The term functional alcoholics/addicts is colloquially used to describe those who are able to maintain a degree of balance in their personal lives – despite their substance abuse habits. While internally things might not be going all that well, on the outside they appear to have a degree of management over their jobs, families, and personal affairs.
For those who wish to heal their condition, there could be a lot of stigma and fears associated with their jobs.
It’s likely that they have missed out on work, called in sick, giving the employer fake excuses when they were too hungover or high to attend. They could fear that their employer would catch up on these lies and let them go, that recovery would keep them from working and paying their bills and/or debts, and worst of all they fear that they could face unemployment if they relapse or are not able to recover right away.
Fears and uncertainties about work can act as an enabler that keeps the addict from seeking help, maintaining their addiction a secret to protect their jobs.
Fortunately, there are laws that protect employed addicts seeking recovery.
The Family and Medical Leave Act (FMLA) and the Americans with Disabilities Act (ADA) provide protection to those seeking recovery from being fired for going to rehab.
According to FMLA law, an addict may take a work leave if receiving substance abuse treatment that is provided, and referred, by a healthcare provider. Missing out on work because an addict is abusing a substance or recovering from a substance abuse episode does not qualify them for FMLA leave.
So no, unfortunately, that hangover is not covered, but gratefully those who are seeking to get well are protected; however, there is “but” – a loophole in the law, which is dependent on established, non-discriminatory, policies that could under certain circumstances allow an employee to be terminated. If unsure, It’s always best to check the employment contract and speak with a legal advisor or someone in the U.S. Department of Labor.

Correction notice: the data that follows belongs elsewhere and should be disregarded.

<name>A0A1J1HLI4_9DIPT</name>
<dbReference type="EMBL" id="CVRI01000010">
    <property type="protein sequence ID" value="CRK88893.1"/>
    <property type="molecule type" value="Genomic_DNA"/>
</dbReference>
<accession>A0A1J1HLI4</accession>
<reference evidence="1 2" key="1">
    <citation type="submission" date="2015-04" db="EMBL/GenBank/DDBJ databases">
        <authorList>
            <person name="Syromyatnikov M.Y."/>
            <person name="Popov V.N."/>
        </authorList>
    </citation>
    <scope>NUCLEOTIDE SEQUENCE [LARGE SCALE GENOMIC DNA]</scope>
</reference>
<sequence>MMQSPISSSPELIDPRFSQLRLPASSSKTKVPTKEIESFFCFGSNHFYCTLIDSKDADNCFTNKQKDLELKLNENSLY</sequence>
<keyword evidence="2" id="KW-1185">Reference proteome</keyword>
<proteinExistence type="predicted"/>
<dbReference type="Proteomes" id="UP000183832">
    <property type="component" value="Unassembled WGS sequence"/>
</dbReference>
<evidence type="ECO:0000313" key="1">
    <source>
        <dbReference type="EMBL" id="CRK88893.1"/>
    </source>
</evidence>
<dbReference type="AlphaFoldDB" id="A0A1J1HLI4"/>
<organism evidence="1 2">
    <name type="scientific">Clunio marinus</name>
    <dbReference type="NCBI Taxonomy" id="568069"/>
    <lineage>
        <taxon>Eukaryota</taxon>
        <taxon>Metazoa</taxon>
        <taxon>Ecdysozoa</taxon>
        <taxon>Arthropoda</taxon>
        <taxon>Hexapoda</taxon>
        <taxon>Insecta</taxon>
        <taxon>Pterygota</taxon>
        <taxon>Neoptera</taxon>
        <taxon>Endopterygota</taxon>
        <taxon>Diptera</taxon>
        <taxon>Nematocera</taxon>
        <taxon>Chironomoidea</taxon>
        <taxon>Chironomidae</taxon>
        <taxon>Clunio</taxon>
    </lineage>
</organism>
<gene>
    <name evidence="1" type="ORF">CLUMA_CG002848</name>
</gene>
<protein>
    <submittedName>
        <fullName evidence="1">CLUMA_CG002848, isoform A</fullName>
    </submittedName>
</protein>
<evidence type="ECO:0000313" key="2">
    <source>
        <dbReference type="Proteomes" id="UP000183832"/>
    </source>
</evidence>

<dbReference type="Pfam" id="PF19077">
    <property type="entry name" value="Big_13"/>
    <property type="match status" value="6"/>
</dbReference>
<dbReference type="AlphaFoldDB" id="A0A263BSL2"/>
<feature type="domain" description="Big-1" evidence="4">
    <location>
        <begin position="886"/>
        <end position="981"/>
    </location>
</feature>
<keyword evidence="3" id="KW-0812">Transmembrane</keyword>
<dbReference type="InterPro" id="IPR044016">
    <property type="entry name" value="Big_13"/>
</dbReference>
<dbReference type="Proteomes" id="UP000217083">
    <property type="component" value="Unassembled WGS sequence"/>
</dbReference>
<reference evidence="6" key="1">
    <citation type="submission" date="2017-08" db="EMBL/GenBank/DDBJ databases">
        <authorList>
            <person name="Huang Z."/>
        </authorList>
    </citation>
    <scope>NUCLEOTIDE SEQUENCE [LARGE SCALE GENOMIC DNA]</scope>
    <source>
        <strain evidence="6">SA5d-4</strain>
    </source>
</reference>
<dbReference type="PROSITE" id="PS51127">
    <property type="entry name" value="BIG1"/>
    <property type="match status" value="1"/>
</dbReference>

ADA law works along similar lines, as it protects addicts who are in recovery and no longer using drugs, or who have already recovered from drug use. Yet, it does not protect addicts using drugs who are not in recovery.
Can you work while in inpatient rehab? Yes, absolutely. If you feel like you are able to work, and your well-being permits you to work during your rehab – then why not?
Rehab centers are built for comfort. WIFI and areas where work can be performed should be available in inpatient rehab centers. This changes the question from – can you work while in inpatient rehab? To – Do you want to work while in inpatient rehab? Many do choose the latter.
Work can be a way to free yourself from stress. Rehab centers certainly don’t want to hinder your career progress, or add any additional worries to your recovery.
On the other hand, if remote work is not an option, it could be trickier with inpatient programs. However, with the right qualifications, a work-release permit may be available.
Don’t Prolong Your Addiction
While worrying about our careers is normal and understandable, it shouldn’t be an excuse not to seek recovery. If you are still unsure about what work will be like during recovery then it’s best to contact professionals and get help.
Recovery Beach serves many areas around California and can help you and your loved ones find the help you need to get sober.
Contact Recovery Beach today to find out more about rehab inpatient programs.